Including Film Analysis to Investigate History of Architecture

  • Cecilia Mouat North Carolina State University
Keywords: Historical research, industrial city, cinematic spaces, popular culture, dominant discourses

Abstract

This paper describes a historical research on architecture and city design basedon film analysis, and suggests that cinema, as the most influential form of popular culture during the first-half of the twentieth century, provides a critical insight into the cultural impact ofboth modernism and industrialization in America and Britain. This research also illuminate show dominant discourses of spaces, rooted in old cultural traditions that condemn the metropolis and celebrate the countryside, were systematically distributed through American and British films produced in the 1930s-60s. This study also suggests that commercial films use modernist spaces to portray places of work and productivity, and modernist buildings to represent the twentieth century’s image of the poor, but rarely as houses of “healthy” families. For the contrary, American and British films represent domestic spaces as cozy houses, recalling a traditional architectural style of small villages inherited from past centuries. This apparent discrepancy between the discourse of design disseminated by design intellectuals,and the discourse promoted by films, illuminates on the one hand how popular culture contributed to the misconception of the Modern movement in architecture; and on the other hand how the notion of community was systematically associated with low-dense neighborhoods and suburbs close to the countryside, and never with metropolitan spaces, dense public spaces and multi-storied buildings.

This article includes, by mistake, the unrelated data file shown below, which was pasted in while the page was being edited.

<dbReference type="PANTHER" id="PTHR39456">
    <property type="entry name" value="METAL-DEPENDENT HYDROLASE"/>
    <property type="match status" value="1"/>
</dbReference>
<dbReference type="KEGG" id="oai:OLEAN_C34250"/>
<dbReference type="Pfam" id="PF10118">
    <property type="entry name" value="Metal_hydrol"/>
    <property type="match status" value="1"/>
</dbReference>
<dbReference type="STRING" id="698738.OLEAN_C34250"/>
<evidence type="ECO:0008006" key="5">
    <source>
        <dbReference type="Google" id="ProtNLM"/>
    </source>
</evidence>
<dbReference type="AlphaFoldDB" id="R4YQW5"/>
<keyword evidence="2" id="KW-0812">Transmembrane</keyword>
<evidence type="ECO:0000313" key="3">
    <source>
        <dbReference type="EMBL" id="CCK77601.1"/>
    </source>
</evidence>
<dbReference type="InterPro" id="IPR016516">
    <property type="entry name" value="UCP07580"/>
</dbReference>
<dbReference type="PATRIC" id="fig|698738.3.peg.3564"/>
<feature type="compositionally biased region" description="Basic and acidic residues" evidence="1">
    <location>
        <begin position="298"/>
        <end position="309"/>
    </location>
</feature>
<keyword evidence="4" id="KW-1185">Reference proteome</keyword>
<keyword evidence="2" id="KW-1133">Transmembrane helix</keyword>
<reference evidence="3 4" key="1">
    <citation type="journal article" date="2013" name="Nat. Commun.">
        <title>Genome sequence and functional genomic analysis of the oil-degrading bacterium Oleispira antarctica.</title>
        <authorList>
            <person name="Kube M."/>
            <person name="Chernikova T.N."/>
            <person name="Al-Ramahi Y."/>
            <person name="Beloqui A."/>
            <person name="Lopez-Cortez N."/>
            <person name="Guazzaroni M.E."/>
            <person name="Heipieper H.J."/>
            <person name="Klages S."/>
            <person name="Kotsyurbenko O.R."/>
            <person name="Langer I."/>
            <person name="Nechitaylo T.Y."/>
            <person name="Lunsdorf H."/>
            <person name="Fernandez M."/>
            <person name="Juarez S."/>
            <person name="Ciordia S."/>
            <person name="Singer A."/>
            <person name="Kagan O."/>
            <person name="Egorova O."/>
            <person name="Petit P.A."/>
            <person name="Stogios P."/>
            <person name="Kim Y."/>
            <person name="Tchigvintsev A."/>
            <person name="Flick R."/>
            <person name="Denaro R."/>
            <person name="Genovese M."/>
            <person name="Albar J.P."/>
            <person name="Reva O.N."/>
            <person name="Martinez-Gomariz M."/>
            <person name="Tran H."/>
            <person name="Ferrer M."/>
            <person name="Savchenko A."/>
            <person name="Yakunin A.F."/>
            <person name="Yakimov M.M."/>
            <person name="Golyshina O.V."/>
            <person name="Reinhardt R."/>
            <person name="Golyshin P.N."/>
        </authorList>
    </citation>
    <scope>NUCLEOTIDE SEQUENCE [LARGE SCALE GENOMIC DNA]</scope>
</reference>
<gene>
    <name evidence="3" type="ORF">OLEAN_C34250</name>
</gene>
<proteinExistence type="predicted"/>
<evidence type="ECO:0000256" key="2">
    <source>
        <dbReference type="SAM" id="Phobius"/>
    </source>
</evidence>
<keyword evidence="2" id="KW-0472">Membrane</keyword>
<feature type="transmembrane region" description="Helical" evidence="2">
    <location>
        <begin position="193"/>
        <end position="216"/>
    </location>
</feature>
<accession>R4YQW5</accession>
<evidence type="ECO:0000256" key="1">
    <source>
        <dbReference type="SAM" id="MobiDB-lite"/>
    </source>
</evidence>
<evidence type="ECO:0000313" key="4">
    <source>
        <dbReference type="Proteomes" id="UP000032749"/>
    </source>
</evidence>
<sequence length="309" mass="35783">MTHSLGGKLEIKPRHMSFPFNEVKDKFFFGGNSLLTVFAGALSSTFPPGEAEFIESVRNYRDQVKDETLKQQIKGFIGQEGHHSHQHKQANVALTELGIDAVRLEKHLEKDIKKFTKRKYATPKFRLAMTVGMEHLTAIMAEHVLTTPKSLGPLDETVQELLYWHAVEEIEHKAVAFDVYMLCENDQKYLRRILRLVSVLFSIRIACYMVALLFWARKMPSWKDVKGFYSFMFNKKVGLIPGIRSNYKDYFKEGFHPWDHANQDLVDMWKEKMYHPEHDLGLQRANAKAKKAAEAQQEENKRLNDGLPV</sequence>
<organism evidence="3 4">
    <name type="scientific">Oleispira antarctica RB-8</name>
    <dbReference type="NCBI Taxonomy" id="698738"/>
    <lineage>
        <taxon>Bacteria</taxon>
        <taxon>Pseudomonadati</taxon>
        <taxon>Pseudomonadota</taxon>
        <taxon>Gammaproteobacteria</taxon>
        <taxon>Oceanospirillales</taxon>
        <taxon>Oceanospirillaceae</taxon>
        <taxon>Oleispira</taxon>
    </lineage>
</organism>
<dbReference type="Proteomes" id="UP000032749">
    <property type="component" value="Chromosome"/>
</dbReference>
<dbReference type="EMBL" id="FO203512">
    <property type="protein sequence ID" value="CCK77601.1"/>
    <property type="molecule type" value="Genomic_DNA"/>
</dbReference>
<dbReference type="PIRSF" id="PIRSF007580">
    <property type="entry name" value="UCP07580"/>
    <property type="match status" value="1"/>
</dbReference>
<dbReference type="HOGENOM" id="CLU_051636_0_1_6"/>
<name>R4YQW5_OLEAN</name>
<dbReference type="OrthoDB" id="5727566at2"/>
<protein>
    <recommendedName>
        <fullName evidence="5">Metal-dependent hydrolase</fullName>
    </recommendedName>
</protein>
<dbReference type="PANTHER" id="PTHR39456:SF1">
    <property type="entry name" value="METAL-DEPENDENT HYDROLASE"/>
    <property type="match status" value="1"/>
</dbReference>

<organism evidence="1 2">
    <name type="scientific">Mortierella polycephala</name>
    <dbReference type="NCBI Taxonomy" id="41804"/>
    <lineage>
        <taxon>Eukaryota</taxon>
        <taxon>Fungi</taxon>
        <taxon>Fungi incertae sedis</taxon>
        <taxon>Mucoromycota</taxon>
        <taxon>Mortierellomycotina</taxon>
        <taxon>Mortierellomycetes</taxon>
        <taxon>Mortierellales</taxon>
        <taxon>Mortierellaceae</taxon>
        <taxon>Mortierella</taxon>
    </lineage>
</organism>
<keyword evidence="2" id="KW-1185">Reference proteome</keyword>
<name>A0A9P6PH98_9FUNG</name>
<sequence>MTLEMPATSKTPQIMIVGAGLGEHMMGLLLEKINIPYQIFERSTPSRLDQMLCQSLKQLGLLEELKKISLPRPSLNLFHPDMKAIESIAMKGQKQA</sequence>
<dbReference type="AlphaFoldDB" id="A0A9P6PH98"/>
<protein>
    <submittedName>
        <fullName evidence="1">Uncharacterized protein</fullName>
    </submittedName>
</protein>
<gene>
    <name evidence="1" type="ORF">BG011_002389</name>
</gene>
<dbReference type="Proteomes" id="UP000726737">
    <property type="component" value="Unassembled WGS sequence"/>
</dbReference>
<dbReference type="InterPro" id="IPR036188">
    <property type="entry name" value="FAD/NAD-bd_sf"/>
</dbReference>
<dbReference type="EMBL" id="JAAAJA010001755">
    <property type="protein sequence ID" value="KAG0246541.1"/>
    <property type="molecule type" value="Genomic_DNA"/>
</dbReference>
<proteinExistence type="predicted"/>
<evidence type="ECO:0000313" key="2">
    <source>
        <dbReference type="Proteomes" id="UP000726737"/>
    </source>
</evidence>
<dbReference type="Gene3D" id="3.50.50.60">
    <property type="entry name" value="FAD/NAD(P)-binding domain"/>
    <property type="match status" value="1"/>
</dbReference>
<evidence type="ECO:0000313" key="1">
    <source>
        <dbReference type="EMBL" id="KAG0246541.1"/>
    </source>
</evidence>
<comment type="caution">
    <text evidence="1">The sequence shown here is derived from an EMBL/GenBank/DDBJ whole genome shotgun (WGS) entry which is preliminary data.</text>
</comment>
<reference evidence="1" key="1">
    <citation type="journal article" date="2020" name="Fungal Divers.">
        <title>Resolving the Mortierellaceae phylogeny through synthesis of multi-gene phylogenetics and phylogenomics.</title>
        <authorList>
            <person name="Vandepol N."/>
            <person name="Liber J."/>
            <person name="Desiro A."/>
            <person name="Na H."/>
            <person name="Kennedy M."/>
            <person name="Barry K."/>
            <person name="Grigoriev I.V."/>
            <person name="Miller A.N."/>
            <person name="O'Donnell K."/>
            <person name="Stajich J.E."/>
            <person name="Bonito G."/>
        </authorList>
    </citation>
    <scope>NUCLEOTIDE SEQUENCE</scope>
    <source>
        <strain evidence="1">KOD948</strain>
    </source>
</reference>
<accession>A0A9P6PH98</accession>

Published
2014-07-16
How to Cite
Mouat, C. (2014). Including Film Analysis to Investigate History of Architecture. ARCC Conference Repository. https://doi.org/10.17831/rep:arcc%y251